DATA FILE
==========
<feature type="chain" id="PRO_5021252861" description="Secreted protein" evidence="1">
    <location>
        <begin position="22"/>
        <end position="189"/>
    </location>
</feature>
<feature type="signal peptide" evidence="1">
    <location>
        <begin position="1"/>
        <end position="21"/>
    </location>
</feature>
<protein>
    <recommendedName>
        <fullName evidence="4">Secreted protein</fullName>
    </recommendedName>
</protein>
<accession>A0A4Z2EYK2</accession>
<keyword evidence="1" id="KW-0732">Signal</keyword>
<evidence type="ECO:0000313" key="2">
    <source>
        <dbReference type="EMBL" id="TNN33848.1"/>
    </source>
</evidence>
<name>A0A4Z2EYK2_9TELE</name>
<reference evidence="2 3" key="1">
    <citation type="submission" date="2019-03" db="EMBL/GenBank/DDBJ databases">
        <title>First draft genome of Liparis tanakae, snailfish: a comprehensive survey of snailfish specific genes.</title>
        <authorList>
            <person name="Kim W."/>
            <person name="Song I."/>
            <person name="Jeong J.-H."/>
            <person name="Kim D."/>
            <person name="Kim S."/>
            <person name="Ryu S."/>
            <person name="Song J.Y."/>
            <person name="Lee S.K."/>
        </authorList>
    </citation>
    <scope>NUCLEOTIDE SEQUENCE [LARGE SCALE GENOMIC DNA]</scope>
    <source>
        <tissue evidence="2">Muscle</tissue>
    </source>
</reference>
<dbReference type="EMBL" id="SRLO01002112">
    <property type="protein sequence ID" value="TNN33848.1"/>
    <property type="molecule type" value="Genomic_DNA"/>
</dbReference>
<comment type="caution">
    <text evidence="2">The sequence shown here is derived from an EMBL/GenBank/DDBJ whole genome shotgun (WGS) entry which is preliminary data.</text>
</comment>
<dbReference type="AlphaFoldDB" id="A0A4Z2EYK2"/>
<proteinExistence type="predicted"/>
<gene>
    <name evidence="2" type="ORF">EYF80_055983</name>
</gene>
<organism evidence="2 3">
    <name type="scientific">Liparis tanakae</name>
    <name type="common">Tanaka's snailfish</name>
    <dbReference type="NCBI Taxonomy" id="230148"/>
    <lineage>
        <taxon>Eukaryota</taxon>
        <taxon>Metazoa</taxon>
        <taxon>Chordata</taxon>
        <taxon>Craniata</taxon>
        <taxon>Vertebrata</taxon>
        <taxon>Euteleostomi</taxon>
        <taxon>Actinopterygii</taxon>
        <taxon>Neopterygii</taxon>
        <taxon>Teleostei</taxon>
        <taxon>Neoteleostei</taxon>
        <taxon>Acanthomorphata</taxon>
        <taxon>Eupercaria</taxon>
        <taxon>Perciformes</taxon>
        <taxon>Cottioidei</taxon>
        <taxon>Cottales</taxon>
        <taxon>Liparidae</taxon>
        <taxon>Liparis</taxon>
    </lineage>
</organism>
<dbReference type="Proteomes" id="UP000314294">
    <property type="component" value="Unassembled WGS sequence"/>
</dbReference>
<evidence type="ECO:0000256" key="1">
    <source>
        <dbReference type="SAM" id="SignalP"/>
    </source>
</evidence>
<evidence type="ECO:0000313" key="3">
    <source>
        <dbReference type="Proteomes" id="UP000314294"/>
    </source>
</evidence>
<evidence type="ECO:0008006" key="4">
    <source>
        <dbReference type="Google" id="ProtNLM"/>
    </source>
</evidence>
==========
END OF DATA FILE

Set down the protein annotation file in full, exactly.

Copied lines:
<feature type="chain" id="PRO_5021252861" description="Secreted protein" evidence="1">
    <location>
        <begin position="22"/>
        <end position="189"/>
    </location>
</feature>
<feature type="signal peptide" evidence="1">
    <location>
        <begin position="1"/>
        <end position="21"/>
    </location>
</feature>
<protein>
    <recommendedName>
        <fullName evidence="4">Secreted protein</fullName>
    </recommendedName>
</protein>
<accession>A0A4Z2EYK2</accession>
<keyword evidence="1" id="KW-0732">Signal</keyword>
<evidence type="ECO:0000313" key="2">
    <source>
        <dbReference type="EMBL" id="TNN33848.1"/>
    </source>
</evidence>
<name>A0A4Z2EYK2_9TELE</name>
<reference evidence="2 3" key="1">
    <citation type="submission" date="2019-03" db="EMBL/GenBank/DDBJ databases">
        <title>First draft genome of Liparis tanakae, snailfish: a comprehensive survey of snailfish specific genes.</title>
        <authorList>
            <person name="Kim W."/>
            <person name="Song I."/>
            <person name="Jeong J.-H."/>
            <person name="Kim D."/>
            <person name="Kim S."/>
            <person name="Ryu S."/>
            <person name="Song J.Y."/>
            <person name="Lee S.K."/>
        </authorList>
    </citation>
    <scope>NUCLEOTIDE SEQUENCE [LARGE SCALE GENOMIC DNA]</scope>
    <source>
        <tissue evidence="2">Muscle</tissue>
    </source>
</reference>
<dbReference type="EMBL" id="SRLO01002112">
    <property type="protein sequence ID" value="TNN33848.1"/>
    <property type="molecule type" value="Genomic_DNA"/>
</dbReference>
<comment type="caution">
    <text evidence="2">The sequence shown here is derived from an EMBL/GenBank/DDBJ whole genome shotgun (WGS) entry which is preliminary data.</text>
</comment>
<dbReference type="AlphaFoldDB" id="A0A4Z2EYK2"/>
<proteinExistence type="predicted"/>
<gene>
    <name evidence="2" type="ORF">EYF80_055983</name>
</gene>
<organism evidence="2 3">
    <name type="scientific">Liparis tanakae</name>
    <name type="common">Tanaka's snailfish</name>
    <dbReference type="NCBI Taxonomy" id="230148"/>
    <lineage>
        <taxon>Eukaryota</taxon>
        <taxon>Metazoa</taxon>
        <taxon>Chordata</taxon>
        <taxon>Craniata</taxon>
        <taxon>Vertebrata</taxon>
        <taxon>Euteleostomi</taxon>
        <taxon>Actinopterygii</taxon>
        <taxon>Neopterygii</taxon>
        <taxon>Teleostei</taxon>
        <taxon>Neoteleostei</taxon>
        <taxon>Acanthomorphata</taxon>
        <taxon>Eupercaria</taxon>
        <taxon>Perciformes</taxon>
        <taxon>Cottioidei</taxon>
        <taxon>Cottales</taxon>
        <taxon>Liparidae</taxon>
        <taxon>Liparis</taxon>
    </lineage>
</organism>
<dbReference type="Proteomes" id="UP000314294">
    <property type="component" value="Unassembled WGS sequence"/>
</dbReference>
<evidence type="ECO:0000256" key="1">
    <source>
        <dbReference type="SAM" id="SignalP"/>
    </source>
</evidence>
<evidence type="ECO:0000313" key="3">
    <source>
        <dbReference type="Proteomes" id="UP000314294"/>
    </source>
</evidence>
<evidence type="ECO:0008006" key="4">
    <source>
        <dbReference type="Google" id="ProtNLM"/>
    </source>
</evidence>